Pan-Arctic and regional trends of reflectance, clouds and fluxes: implications for Arctic Amplification
- 1University of Bremen, Environmental Physics and Remote Sensing, Bremen, Germany (firstname.lastname@example.org)
- 2The Alfred Wegener Institute, Helmholtz Centre for Polar and Marine Research, Bremerhaven, Germany
- 3NASA Goddard Space Flight Center, Greenbelt, MD, USA
It is now well known that the sea ice extent in the Artic has been shrinking in the past three decades in the period known as the Arctic Amplification. A simple assumption would be that if the sea ice extent has been reduced, then the spectral reflectance at the top of the atmosphere - RTOA - would have also decreased across the Arctic. On the other hand, Arctic reflectivity also largely depends on the presence of clouds, shielding the underlying surface, and on changes of their optical and physical properties. Thus, the assessment of trends of spectral reflectivity and cloud properties are essential to understand those forcings and feedbacks considered drivers of Arctic Amplification as well as the interactions between the components of the Arctic cryosphere. In the reported study we observationally tackle the stated problem investigating changes of RTOA at selected wavelengths making use of spaceborne measurements of the Global Ozone Monitoring Experiment (GOME onboard ERS-2 and MetOp A/B/C) and of the Scanning Imaging Absorption Spectrometer for Atmospheric Chartography (SCIAMACHY onboard Envisat) for the period 1995-2018. We complement this record with cloud properties and fluxes at top of the atmosphere and at the surface, inferred from measurements of the post-meridiem orbits of the Advanced Very High Resolution Radiometer (AVHRR onboard POES). Although the Pan-Arctic reflectivity has decreased, the analysis of regional trends shows distinct areas where the reflectivity trends diverge. While darkening areas can be attributed to seasonal sea ice decline, an increase of Arctic brightness over sea ice free regions can be largely attributed to changes in the optical properties of clouds. While the multiyear mean of the radiative forcing by clouds points to a TOA cooling and a surface warming, its trends exhibit opposite tendencies. In the last two decades, the cloud radiative effect at TOA is expected to warm the lower latitudes (below 75 N) and to cool the circumpolar belt, while an opposite trend at BOA, amounting to 5 W m-2 per decade, cools the lower Arctic latitudes and warms the permanent sea ice region, this effect being more pronounced in spring months (April to June) than in summer months (July to September).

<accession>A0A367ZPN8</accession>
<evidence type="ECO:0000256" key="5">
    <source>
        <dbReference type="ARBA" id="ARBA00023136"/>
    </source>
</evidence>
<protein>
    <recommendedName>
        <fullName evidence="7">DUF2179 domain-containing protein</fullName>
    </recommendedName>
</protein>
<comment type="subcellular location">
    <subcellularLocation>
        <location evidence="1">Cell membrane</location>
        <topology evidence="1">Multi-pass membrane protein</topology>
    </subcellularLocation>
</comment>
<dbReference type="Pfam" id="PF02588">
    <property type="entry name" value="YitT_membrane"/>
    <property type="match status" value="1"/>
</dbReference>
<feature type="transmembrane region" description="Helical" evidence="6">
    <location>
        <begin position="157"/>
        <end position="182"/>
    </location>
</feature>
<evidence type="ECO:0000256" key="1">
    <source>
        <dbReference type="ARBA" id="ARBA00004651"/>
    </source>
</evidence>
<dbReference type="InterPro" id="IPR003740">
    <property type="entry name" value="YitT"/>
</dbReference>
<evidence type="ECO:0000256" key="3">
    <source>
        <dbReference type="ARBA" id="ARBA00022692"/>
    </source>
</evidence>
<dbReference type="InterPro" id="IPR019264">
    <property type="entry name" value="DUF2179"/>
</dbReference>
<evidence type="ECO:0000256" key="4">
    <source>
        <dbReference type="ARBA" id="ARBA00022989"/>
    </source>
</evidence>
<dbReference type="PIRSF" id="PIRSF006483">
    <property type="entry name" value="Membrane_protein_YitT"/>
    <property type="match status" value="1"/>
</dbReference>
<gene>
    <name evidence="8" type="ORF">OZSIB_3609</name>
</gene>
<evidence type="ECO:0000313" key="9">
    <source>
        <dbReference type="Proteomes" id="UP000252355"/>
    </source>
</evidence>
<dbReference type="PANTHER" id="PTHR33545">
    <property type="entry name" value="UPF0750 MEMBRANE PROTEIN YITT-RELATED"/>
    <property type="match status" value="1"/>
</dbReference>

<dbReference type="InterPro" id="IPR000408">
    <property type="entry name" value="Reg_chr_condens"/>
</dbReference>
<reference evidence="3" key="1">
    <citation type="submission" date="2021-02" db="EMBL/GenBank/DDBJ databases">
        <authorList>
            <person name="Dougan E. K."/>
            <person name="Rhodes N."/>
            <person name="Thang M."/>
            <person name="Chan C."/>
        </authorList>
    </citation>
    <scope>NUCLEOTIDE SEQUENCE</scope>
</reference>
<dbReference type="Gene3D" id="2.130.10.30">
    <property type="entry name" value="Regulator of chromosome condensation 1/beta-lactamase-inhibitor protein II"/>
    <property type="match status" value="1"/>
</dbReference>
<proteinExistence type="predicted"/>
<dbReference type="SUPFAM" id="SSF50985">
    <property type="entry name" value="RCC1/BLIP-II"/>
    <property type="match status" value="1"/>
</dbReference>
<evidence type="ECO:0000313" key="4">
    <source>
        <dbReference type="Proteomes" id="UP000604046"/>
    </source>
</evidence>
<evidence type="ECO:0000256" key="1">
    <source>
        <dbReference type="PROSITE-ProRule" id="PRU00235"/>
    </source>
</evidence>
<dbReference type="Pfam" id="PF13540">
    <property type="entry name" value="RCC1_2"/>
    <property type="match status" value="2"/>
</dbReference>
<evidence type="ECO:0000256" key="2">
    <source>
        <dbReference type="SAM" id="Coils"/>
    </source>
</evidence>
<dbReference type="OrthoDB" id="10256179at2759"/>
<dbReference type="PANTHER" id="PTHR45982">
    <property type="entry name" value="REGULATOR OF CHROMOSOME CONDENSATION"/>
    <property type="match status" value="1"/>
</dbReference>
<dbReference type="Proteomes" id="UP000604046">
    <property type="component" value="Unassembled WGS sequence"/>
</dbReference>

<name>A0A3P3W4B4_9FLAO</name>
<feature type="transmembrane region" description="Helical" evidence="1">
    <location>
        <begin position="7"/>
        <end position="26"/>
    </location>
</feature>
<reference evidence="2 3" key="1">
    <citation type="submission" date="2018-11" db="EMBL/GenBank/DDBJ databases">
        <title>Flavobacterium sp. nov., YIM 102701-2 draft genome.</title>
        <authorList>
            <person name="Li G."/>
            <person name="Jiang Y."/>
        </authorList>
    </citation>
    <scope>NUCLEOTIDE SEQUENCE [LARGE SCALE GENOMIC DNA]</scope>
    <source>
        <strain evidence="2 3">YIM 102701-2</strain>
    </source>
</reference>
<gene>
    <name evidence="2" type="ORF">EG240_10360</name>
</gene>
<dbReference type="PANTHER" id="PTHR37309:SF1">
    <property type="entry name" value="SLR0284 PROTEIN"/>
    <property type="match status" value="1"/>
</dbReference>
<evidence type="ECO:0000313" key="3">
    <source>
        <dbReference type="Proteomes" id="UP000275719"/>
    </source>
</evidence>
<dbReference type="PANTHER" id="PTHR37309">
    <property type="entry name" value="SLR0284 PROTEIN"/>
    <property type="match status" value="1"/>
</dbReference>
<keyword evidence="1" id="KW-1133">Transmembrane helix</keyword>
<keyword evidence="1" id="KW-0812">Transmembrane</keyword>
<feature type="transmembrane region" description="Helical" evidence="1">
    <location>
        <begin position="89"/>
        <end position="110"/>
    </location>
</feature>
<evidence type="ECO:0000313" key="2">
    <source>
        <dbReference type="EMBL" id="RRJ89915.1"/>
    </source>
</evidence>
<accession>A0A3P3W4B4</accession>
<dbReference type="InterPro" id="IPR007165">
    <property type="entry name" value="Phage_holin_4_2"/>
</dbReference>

How to cite: Lelli, L., Khosravi, N., Vountas, M., and Burrows, J.: Pan-Arctic and regional trends of reflectance, clouds and fluxes: implications for Arctic Amplification, EGU General Assembly 2021, online, 19–30 Apr 2021, EGU21-15276, https://doi.org/10.5194/egusphere-egu21-15276, 2021.